van lau chi k.ih nyieh pau-loo faung-'auh. tseu tau tsau-'o mung 'li-k nyang ak
        yeu chuh-k meh-z. in-we 'li jieh-ji doo-li ngoo. li-k nyang zang-zang thing
        kyien zeh kang mung. zieu te 'li seh. lah tsau-'o zu-li bung-ts-li yeu ling-

        ii
        khooe kyi-tan2-kau. ne khoo-i chi no le chuh. ih khooe meh peh me-me chuh.
        pau-loo zieu chi chuh-ts ih khooe. dan-z 'wan iau chuh me-me k ih khooe. zieu tse
        chi mung 'li-k nyang seh 'li tse iau chuh kooe-k ih khooe. tung me-me tsoen le khoo-i
        chuh bie-k me-z. khoo-i nyi 'veh khoo-i kya. 'li-k nyang thing-kyien ts zieu te 'li
        khoen ts ieh-hyieh. pau-loo kok zak zan-gwe-khooe kau zung-jeu chi
        faung lah tsau-'o. 'veh too ieh-hyieh me-me zoong 'auh-daung li tsoen-le tse. 'li-k
        nyang kyau 'li tau tsau-'o chi no kyi-dan-kau chuh. me-me zieu seh 'm-me soo tsoo
        k kyi-dan-kau z jiah-hau chuh k. soo-i 'li lieh-kheh tau tsau-'o shi no-le
        chuh. dan z no 'veh zak. 'li tse chi mung 'm-'me seh kyi-dan-kau nah-hang 'veh lah
        woen-zu li. we-tah-seh lah woen-zu k 'o-kyung. me-me seh. tsuh yeu ieh-tsak khoong
        bung-ts. bing 'veh-yeu kau lah he. ling-z-mo jieh hyi-ji 'li lieh-kheh tseu
        tau tsau-'o chi ieh khoen. koo zoen 'veh yeu. sing-li jieh 'veh kha-weh lau seh
        pieh-ding z oau-loo chuh theh k. 'eu-le z-ka siang lau seh tshieh-pok se k

        iii
        siau koen tse hwoen-hyi chuh k. 've-lung chuh k me-s pau-loo zoong siau zeu-zak
        kyau-yok. siang 've-tau 'li 'we tsoo ze-kang k z ti. soo-i zieu no-ts-tian
        bie-k me-z lah me-me chuh. di-hi-hie z li-pa-lok. ih ka mung lah chuh
        tsoong-van k zung-kwaung 'me-hung yeu tuh chuh liang khooe kyi-dan-gau. k-k zung-kwaung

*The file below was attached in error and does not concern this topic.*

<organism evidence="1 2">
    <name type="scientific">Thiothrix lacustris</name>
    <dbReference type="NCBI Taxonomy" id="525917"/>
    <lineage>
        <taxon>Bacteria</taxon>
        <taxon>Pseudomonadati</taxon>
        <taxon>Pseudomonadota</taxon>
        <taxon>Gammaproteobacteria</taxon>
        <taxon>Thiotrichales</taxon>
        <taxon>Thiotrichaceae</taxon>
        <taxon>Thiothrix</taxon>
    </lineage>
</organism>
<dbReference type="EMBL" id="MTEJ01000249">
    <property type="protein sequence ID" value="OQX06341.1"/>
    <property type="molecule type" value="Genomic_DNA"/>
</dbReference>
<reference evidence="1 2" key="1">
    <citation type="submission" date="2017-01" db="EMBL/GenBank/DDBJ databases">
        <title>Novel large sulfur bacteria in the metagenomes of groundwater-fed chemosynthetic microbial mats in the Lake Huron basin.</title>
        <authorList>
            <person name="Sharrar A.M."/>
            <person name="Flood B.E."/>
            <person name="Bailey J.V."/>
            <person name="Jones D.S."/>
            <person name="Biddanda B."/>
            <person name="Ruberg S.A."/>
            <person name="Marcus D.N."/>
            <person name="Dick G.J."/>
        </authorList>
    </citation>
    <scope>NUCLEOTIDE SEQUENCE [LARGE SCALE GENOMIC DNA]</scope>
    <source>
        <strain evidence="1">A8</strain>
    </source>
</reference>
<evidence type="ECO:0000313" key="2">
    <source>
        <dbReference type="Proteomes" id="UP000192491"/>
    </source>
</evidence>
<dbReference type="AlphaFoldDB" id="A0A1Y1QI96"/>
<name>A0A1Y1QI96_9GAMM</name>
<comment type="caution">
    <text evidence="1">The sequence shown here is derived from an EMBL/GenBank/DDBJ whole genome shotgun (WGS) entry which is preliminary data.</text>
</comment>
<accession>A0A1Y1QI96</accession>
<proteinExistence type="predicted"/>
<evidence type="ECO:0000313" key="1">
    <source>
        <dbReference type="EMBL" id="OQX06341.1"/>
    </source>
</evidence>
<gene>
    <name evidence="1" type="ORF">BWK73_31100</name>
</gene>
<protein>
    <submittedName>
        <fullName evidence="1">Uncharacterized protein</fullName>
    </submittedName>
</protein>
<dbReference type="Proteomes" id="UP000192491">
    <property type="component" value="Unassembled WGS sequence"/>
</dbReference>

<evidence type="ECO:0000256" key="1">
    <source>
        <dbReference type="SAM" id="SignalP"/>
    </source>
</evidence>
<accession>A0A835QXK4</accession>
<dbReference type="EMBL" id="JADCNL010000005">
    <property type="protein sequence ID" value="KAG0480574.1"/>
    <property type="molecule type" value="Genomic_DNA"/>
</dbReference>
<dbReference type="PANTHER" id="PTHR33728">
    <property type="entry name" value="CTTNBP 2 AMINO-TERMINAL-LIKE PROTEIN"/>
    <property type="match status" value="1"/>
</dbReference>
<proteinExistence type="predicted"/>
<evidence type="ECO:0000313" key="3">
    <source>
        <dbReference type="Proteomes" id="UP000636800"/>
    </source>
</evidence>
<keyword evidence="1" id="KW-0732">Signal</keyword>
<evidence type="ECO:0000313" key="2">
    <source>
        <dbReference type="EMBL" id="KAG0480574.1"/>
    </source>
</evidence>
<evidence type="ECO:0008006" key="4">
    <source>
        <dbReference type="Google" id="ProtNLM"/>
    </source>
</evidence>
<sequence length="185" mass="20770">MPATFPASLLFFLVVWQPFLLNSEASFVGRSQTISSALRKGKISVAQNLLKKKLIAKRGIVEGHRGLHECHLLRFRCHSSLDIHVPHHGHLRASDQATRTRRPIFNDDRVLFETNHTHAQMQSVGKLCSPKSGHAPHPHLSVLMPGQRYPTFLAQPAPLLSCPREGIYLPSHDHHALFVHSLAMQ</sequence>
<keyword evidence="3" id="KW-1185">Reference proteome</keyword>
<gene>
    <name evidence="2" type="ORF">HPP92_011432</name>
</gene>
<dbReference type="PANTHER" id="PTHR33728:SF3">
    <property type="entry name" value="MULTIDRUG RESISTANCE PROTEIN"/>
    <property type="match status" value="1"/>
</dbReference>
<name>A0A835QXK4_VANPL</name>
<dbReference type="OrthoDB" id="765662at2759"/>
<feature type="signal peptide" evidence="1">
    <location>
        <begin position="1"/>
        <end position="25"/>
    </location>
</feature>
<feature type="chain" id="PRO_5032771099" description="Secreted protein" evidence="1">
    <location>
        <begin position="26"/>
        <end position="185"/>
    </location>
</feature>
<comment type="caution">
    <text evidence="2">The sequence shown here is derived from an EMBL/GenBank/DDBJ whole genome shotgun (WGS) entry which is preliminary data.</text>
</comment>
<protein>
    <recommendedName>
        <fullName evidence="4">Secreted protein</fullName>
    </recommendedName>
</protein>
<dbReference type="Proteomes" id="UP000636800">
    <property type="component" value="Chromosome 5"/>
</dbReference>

ling-s-mo te ling-sien-sang seh. 'veh iau peh pau-loo chuh ing-'we 'li zok-nyie
        i-kyung too chuh ih-khooe. pau-loo seh ngoo mung-ts 'm-'me i-heu zieu chi faung
        lah bung-ts li-k. 'veh sung chuh. 'li-k nyang seh ngoo i-kyung tah me-me ih dau
        tau tsau-'o li chi zing-koo. tsuh yeu ih-tsak khoong bung-ts. nyang seh-k zung-kwaung
        yeu 'veh kha-weh k iang seh. ping-khi yeu ieu-zieu k yang-seh. ling-sien-sang
        khoen-kyien zeh-kang kang-seh jieh-ji-hyi-ji. siang pau-loo iau tah nyang bien-lung.
        zieu se pau-loo seh. ne 'veh iau too-seh. k-k z-thi, i-'eu khoo-i tse zo.
        zoen-zoen zo-kheh z ne duh theh ne me-me k zeh-veh mehm ne tsung-tsung z ih
        k 'veh-hau k siau-koen. ling-s-mo seh, yien-se 'veh pieh tse di chi k-k s-thi.

        iv
        yien-se khoo-i kaung bieh k z-thi.
        li-pa-ih 'o poen hieh, ling-ka-li tse tsoo kyi-da-kau. oau-loo zoong 'auh-
        taung-li tsoen le. 'li-k nyang seh, 'auh-taung s ne doo-li ngoo. ngoo i-kyung yui-be
        ih khooe kyi-dan-kau peh ne taung tien-sin. ne khoo-i tau chuh-van-kan li chi no.
        pau-loo seh, k-k ih-doo-khooe-kau ak z peh ngoo ih-k-hung chuh k. sing-li jih-
        ji kha-'leh. hweh-zoen siang zak li-pa-ng k z-thi. zieu seh 'm-'me peh ngoo
        zeh-kang ih-doo khooe-kau, pih ding i-we ngoo lah li-pa-ng duh-ngoo me-me
        k chuh-seh. ji-zeh 'veh-z ngoo shuh k. 'li-k nyang se, ngoo soo tsoo k kau z
        peh ng-tok chuh k. peh-koo ngoo ting 'veh hwoen-hyi ng-tok ziang siau-hung thoen chuh
        bieh-hung k meh-z. ing-we nyung lah nyien-ky-chung k zung-kwaung, 'veh nung tuh-sung
        ze-auh tau tsang doo k zung kwaung, pieh ding 'an lah ze-hieh li. ziang ia-
        phien-iien lau hyang-iieh tah-ts tsieu ih yang k. zak-zoen lah nyien-chung k zung-kwaung nung-
        keu sung-koo ih-tshieh ze-auh, k-meh tau tsang doo k zung kwaung, zieu nung-keu tuh-